what is the frequency of sonic scalers? 3,000 to 8,000 cycles per second
why can the purple tip be turned on to high power for short periods of time? water comes out the base so the tip is solid
what is frequency? times per second the insert tip moves back and forth during one cycle speed, same distance but how fast it is going
what is the active tip area? amount of the tip that can be used affected by the frequency
what is the active tip area at 25K? 4.3 mm
what is the active tip area at 30K? 4.3 mm
what is the active tip area at 50K? 2.3 mm
what is the power or amplitude? length of the stroke of the insert? longer the stroke the higher the power, distance of tip movement
what is the most powerful part of the ultrasonic tip? #1 point #2 concave side: inside portion #3 convex side: rounded back #4 lateral surface
when is the baby considered an embryo? conception to the end of the second month
when is the baby considered a feats? 3rd month on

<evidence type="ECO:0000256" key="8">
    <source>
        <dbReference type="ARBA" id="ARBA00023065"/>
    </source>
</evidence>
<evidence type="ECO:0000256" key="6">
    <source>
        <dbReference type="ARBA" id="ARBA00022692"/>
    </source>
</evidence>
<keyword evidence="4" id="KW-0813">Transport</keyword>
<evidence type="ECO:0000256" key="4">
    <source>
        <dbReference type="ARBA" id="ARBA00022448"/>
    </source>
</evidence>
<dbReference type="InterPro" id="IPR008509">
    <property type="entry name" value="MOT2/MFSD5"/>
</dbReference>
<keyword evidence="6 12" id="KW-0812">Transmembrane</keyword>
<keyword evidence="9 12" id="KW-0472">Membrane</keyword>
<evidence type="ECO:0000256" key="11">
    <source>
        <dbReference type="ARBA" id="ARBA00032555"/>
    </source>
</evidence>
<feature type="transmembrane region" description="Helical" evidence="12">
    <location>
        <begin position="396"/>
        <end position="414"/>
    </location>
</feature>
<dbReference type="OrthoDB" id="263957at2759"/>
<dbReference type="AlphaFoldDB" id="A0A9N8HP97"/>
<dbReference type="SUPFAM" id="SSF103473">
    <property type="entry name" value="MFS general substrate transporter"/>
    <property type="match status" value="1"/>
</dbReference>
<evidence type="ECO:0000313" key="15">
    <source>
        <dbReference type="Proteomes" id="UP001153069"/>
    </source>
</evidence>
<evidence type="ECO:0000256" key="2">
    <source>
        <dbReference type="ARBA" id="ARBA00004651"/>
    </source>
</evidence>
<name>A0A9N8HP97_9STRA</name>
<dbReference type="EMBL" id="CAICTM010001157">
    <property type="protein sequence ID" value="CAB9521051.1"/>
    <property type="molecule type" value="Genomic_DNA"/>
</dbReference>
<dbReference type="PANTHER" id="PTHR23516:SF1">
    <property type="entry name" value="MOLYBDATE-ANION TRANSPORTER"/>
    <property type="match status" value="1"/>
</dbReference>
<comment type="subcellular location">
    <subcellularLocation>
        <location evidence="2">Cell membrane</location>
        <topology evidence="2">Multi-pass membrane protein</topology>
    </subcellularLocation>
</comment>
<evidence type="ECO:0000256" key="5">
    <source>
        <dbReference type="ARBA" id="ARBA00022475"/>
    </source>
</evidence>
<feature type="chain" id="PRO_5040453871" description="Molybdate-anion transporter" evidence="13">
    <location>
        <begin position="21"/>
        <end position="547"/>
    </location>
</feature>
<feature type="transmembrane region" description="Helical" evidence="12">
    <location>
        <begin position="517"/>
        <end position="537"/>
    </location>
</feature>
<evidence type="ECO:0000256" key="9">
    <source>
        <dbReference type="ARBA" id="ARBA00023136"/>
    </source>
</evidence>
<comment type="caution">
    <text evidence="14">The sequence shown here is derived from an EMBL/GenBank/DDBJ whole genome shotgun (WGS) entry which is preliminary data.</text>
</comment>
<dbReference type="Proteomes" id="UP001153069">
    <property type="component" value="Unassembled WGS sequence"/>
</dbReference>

when does the gestation period normally last? 40 weeks
when is the baby considered to be premature? before 37 weeks
what happens during the first trimester? organogenesis: all the organs are forming susceptible to terategenic effects featus moves and swallows by the end of the first trimester
when does initial mineralization happen for the tooth? 4-5 months of gestation
when does the tooth bud form? 5th-6th week
when does tetracycline staining begin? 4th month
when do the lips form? 4-7 weeks
when does the palate form 8-12 weeks
when is cleft lip apparent by? 8th week
when is the cleft palate apparent by? 12th week
what are the drugs that cause cleft lip or palate? barbituates, valium, corticosteroids